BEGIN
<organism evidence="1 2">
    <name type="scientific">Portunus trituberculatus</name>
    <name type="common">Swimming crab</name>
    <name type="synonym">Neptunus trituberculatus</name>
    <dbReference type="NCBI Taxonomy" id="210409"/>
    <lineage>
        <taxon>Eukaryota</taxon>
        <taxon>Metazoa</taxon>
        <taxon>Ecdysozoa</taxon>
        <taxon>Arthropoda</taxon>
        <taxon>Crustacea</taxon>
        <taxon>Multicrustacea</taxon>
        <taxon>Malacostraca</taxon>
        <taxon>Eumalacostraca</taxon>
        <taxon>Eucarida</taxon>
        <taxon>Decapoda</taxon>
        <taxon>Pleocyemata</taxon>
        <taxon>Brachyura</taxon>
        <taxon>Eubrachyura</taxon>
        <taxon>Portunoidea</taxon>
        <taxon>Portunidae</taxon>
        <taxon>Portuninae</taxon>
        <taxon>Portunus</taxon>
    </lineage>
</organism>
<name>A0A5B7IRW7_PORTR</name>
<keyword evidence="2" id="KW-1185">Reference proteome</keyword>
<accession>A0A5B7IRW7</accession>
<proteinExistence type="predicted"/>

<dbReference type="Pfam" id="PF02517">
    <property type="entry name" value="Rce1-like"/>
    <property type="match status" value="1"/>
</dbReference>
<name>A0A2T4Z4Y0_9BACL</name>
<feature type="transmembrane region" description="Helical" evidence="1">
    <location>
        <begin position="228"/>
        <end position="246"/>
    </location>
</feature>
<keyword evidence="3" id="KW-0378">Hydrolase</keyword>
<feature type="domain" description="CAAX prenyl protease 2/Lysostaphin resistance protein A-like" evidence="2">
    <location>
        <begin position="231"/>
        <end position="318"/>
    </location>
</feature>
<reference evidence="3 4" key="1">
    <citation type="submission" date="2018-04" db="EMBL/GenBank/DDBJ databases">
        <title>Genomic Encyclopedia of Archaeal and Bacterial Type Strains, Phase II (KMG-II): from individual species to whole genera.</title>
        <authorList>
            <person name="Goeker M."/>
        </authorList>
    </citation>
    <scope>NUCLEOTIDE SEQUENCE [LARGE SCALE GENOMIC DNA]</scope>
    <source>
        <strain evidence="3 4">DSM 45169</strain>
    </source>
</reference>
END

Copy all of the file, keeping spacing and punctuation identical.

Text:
<organism evidence="1 2">
    <name type="scientific">Portunus trituberculatus</name>
    <name type="common">Swimming crab</name>
    <name type="synonym">Neptunus trituberculatus</name>
    <dbReference type="NCBI Taxonomy" id="210409"/>
    <lineage>
        <taxon>Eukaryota</taxon>
        <taxon>Metazoa</taxon>
        <taxon>Ecdysozoa</taxon>
        <taxon>Arthropoda</taxon>
        <taxon>Crustacea</taxon>
        <taxon>Multicrustacea</taxon>
        <taxon>Malacostraca</taxon>
        <taxon>Eumalacostraca</taxon>
        <taxon>Eucarida</taxon>
        <taxon>Decapoda</taxon>
        <taxon>Pleocyemata</taxon>
        <taxon>Brachyura</taxon>
        <taxon>Eubrachyura</taxon>
        <taxon>Portunoidea</taxon>
        <taxon>Portunidae</taxon>
        <taxon>Portuninae</taxon>
        <taxon>Portunus</taxon>
    </lineage>
</organism>
<name>A0A5B7IRW7_PORTR</name>
<keyword evidence="2" id="KW-1185">Reference proteome</keyword>
<accession>A0A5B7IRW7</accession>
<proteinExistence type="predicted"/>

<dbReference type="Pfam" id="PF02517">
    <property type="entry name" value="Rce1-like"/>
    <property type="match status" value="1"/>
</dbReference>
<name>A0A2T4Z4Y0_9BACL</name>
<feature type="transmembrane region" description="Helical" evidence="1">
    <location>
        <begin position="228"/>
        <end position="246"/>
    </location>
</feature>
<keyword evidence="3" id="KW-0378">Hydrolase</keyword>
<feature type="domain" description="CAAX prenyl protease 2/Lysostaphin resistance protein A-like" evidence="2">
    <location>
        <begin position="231"/>
        <end position="318"/>
    </location>
</feature>
<reference evidence="3 4" key="1">
    <citation type="submission" date="2018-04" db="EMBL/GenBank/DDBJ databases">
        <title>Genomic Encyclopedia of Archaeal and Bacterial Type Strains, Phase II (KMG-II): from individual species to whole genera.</title>
        <authorList>
            <person name="Goeker M."/>
        </authorList>
    </citation>
    <scope>NUCLEOTIDE SEQUENCE [LARGE SCALE GENOMIC DNA]</scope>
    <source>
        <strain evidence="3 4">DSM 45169</strain>
    </source>
</reference>